Tuesday, October 26, 2010

Baby wants a new pair of boots, mom!

They cost more than a day's wages for most of us.

Still - if your kid wants them, you'll go in the hole for UGG boots this winter.

Boots are a big deal to a kid.  Trust me. 

I'm old enough to remember the "Kickerenno" boots of the 1950's.  This ground-breaking, earth-shaking style was radical for one reason only.  A girl had to take off her shoes before she put on her boot.

That's right.

Prior to the Kickerenno, we were life-sentenced to galoshes. Those of you too young to remember the boots that slid over your shoes are too young to remember Kennedy and have no business voting against my Social Security benefits.

When the Kickerenno came along, the galoshes were  tacky, tacky, tacky.

I remember begging my mother for a pair.

"Have you lost your mind?" she asked. "If anyone's getting a pair of fifteen dollar boots in this family, it sure isn't going to be the eight-year-old."

So much for child-centered parenting in the 1950's.

My mom would roll over in her grave (if she had one) to see the boots I wear today.

Frye boots.  Yup.  The coolest in town.

Tall, they are.  Beautiful, buttery leather.  And as comfy as the bedroom slippers I slip in to when I take them off.

I'm guilt-free when I wear them.  Why?  Because when my babies were little girls, they always had the best boots money could buy.  UGGs weren't in fashion then.  Sorel boots were the rage. 
Warm, snuggy, ridiculously expensive and the only boots my daughters would wear - I sold my soul every year to make certain they showed up as well dressed as any of their friends.

Those days are gone.

My daughters are both successful, competent, capable women - able to buy their own damn boots.

So, I bought mine.

I have to admit - they are so cool that when I wear them, I'm a little self conscious.

Yup.  I bought the Dorado boots.

But here's the deal - - - I bought them from the Thrift Store where I paid under forty dollars.

How did I luck-out?

I swear, it's Karma.

All those years, buying Sorels, wondering why. . . who would have thought the universe would, in the end, reward me for selfless mothering?

So - - - all you young moms out there - - so it's winter.  So what?  So your kid wants UGGs.  So they're ridiculous.

So shut the hell up and do the right thing.

Trust me - you won't be sorry.

That's right. . . I said it, and it's true.  Like butter.  Butter!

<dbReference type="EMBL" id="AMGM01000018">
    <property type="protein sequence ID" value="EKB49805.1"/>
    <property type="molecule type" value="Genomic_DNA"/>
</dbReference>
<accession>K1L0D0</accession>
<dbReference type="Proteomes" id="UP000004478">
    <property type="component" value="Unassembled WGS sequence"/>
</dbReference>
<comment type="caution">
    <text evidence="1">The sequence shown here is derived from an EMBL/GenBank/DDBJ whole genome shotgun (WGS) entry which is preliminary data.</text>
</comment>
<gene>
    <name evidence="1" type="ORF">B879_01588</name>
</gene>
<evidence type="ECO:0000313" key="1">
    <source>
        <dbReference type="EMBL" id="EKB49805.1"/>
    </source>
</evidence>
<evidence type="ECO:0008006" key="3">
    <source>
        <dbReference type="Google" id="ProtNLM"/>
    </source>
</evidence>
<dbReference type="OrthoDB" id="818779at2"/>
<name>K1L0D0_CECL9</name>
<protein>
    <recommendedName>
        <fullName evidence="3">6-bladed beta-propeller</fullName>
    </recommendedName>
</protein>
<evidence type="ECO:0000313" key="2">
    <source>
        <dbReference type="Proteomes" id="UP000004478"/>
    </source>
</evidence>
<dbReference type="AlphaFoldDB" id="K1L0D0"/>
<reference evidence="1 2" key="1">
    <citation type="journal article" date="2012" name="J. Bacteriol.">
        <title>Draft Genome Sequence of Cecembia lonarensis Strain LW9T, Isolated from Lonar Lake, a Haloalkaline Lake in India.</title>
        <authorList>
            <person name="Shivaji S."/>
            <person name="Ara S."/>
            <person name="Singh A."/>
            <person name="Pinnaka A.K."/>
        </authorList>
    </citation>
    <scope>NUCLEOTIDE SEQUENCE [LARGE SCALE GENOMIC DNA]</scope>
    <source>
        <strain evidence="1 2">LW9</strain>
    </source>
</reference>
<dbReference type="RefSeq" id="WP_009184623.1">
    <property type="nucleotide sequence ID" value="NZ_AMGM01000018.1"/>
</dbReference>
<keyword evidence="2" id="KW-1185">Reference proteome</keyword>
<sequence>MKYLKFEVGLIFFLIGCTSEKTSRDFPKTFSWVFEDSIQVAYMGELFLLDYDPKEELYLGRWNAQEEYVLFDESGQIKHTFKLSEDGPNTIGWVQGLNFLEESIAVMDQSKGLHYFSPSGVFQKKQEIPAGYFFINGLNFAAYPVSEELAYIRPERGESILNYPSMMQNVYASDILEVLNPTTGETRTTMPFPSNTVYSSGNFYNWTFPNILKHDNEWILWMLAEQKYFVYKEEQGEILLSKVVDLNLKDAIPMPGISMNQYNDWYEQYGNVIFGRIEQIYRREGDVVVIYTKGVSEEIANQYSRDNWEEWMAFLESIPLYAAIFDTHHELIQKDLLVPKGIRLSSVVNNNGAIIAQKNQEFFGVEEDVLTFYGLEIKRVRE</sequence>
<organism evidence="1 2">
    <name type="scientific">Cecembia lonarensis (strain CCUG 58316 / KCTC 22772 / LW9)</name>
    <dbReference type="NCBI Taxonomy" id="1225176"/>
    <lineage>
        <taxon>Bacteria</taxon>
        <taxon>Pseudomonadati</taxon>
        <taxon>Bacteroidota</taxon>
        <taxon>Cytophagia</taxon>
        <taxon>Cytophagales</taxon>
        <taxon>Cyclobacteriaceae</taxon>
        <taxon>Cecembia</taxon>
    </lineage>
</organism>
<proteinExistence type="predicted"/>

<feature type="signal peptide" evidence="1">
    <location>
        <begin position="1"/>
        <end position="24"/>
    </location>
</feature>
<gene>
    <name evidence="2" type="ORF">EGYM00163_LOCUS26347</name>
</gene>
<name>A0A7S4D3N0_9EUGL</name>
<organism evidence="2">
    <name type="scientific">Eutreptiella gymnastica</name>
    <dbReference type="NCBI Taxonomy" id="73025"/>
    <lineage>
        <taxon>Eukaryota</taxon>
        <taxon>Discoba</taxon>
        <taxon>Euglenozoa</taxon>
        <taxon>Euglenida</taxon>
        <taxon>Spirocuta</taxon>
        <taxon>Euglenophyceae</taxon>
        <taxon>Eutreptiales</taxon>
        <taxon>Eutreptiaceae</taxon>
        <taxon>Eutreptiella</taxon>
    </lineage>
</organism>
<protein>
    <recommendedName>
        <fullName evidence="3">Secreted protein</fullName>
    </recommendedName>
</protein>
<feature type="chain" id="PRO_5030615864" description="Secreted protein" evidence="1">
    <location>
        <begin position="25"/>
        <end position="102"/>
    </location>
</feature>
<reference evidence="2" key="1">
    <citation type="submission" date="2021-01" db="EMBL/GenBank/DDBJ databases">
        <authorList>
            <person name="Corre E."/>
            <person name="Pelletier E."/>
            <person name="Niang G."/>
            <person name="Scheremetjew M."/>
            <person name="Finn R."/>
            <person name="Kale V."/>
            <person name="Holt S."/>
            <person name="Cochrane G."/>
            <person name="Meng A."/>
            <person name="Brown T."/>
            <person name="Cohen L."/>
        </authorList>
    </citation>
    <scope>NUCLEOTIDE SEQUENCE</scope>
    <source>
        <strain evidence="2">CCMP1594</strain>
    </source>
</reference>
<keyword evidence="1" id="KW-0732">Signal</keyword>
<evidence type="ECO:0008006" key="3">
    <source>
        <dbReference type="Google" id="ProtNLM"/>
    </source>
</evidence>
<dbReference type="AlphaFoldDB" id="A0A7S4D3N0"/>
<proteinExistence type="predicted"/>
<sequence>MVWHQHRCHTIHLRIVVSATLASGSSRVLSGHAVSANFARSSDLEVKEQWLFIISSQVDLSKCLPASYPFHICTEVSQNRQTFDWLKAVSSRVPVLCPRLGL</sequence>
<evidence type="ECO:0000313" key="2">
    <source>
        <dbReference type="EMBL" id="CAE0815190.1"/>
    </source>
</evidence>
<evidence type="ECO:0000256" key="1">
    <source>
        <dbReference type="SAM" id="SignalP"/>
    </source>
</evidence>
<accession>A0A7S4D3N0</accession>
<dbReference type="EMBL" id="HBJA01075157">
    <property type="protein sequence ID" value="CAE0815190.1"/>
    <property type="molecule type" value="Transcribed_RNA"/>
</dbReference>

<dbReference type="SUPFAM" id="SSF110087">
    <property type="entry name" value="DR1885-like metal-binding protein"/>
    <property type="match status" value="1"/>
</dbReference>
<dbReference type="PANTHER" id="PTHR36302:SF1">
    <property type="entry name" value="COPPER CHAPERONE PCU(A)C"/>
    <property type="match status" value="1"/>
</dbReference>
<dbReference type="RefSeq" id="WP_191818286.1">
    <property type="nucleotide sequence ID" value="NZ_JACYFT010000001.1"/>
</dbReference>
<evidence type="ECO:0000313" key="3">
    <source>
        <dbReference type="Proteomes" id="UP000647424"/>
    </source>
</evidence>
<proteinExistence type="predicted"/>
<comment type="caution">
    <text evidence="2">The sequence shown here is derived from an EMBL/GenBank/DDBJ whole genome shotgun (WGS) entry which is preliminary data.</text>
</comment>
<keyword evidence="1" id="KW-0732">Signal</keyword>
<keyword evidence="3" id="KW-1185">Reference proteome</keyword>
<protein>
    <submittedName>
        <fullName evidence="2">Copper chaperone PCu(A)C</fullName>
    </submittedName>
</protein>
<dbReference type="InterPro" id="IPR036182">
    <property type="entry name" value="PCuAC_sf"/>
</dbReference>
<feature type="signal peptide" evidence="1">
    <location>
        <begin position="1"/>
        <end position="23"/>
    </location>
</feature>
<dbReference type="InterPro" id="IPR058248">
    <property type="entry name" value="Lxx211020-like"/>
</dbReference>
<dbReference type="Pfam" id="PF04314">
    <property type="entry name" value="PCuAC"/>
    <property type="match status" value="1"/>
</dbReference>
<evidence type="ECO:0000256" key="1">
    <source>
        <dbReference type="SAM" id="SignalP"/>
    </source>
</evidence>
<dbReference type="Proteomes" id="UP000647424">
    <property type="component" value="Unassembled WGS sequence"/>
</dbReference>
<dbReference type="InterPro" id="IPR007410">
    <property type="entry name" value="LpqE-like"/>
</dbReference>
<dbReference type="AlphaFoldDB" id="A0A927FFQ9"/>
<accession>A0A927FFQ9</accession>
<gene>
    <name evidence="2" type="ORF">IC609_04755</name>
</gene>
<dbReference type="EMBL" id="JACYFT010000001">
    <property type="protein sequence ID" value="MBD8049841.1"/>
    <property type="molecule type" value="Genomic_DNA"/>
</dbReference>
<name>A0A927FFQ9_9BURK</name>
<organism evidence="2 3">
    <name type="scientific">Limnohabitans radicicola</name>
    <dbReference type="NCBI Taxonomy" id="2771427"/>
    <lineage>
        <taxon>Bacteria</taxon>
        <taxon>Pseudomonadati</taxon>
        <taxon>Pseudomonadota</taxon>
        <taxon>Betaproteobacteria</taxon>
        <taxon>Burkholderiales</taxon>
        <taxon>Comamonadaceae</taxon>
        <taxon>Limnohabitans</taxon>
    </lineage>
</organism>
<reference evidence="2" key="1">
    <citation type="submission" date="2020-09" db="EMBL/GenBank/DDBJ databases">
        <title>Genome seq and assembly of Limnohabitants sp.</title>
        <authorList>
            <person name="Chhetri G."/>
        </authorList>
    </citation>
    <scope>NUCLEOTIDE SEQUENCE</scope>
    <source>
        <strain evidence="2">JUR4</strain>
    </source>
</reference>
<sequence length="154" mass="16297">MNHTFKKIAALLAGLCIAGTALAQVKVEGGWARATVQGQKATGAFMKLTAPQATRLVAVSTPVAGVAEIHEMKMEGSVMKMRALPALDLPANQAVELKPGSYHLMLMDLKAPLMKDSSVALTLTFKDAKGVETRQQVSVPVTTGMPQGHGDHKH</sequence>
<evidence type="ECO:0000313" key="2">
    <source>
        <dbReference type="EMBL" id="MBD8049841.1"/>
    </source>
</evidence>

Monday, October 25, 2010

Just when you thought no one was watching. . .

Get over yourself!
I know you've thought about it. You knew last year what you were going to do.  You promised yourself that this year you would not make a damned fool of yourself trick-or-treating throughout the neighborhood with human beings half you size and one decimal your age.

But here you are, sneaking through the costumes at the Halloween Super Store, hoping no one notices the Baby Boomer trying on the Hilary Clinton mask.

It's okay, bunky.  No one will turn you in.

Remember when your mom and dad dressed up as ghouls on October 31st and handed out caramel apples to their favorite little kids?  You weren't embarrassed.  Okay  - maybe that's not a good example.

How about this - remember when your big brother kept carousing for candy, long after his beard came in and his voice changed?  No one made fun of him, did they?

I know - I know.  You're sixty three years old.  And yes, I agree - there is a difference.

But lighten up, toots. 

When all else fails - remember what your mother used to say when you were afraid you were making a fool of yourself.

Don't worry what people think.  Most don't.

Buy it.  Buy the damn Sarah Palin costume!  And have a happy, happy haunting!!

Friday, October 22, 2010

Elementary, my dear Watson

In his latest incarnation, Holmes inhabits the 21st Century

An exhibition is on display in St. Paul - a new PBS program begins this Sunday and Sherlock Holmes, the totally cool Robert Downey Junior film is now available on DVD.

So - what's the deal?

Think about our economy.  Think about our relationship to law and order.  Do you see any similarities with  these early days of the 21st Century and the 19th?

And why this fictional character now?

As you consider the above, think of this as well.  The popularizing of the vampire myths and the elevation of ghouls to glamor.  What do you think?  Is there a relationship between our love of Sherlock and our love of pure schlock?

If you're a Holmes fan, tell us why.  If you're a vampire lover, share your opinions.

Something's happening here. What it is ain't exactly clear.

Friday, October 8, 2010

Write, write, and when you're finished, write some more

Like the fool I am and I'll always be, I once taught a class at the Loft titled, "Free the Horses; Overcoming Writer's Block."

I hate to brag, but I've never been "blocked" as a writer in my life.  So, what the Sam Hill was I was thinking when I offered that damn class?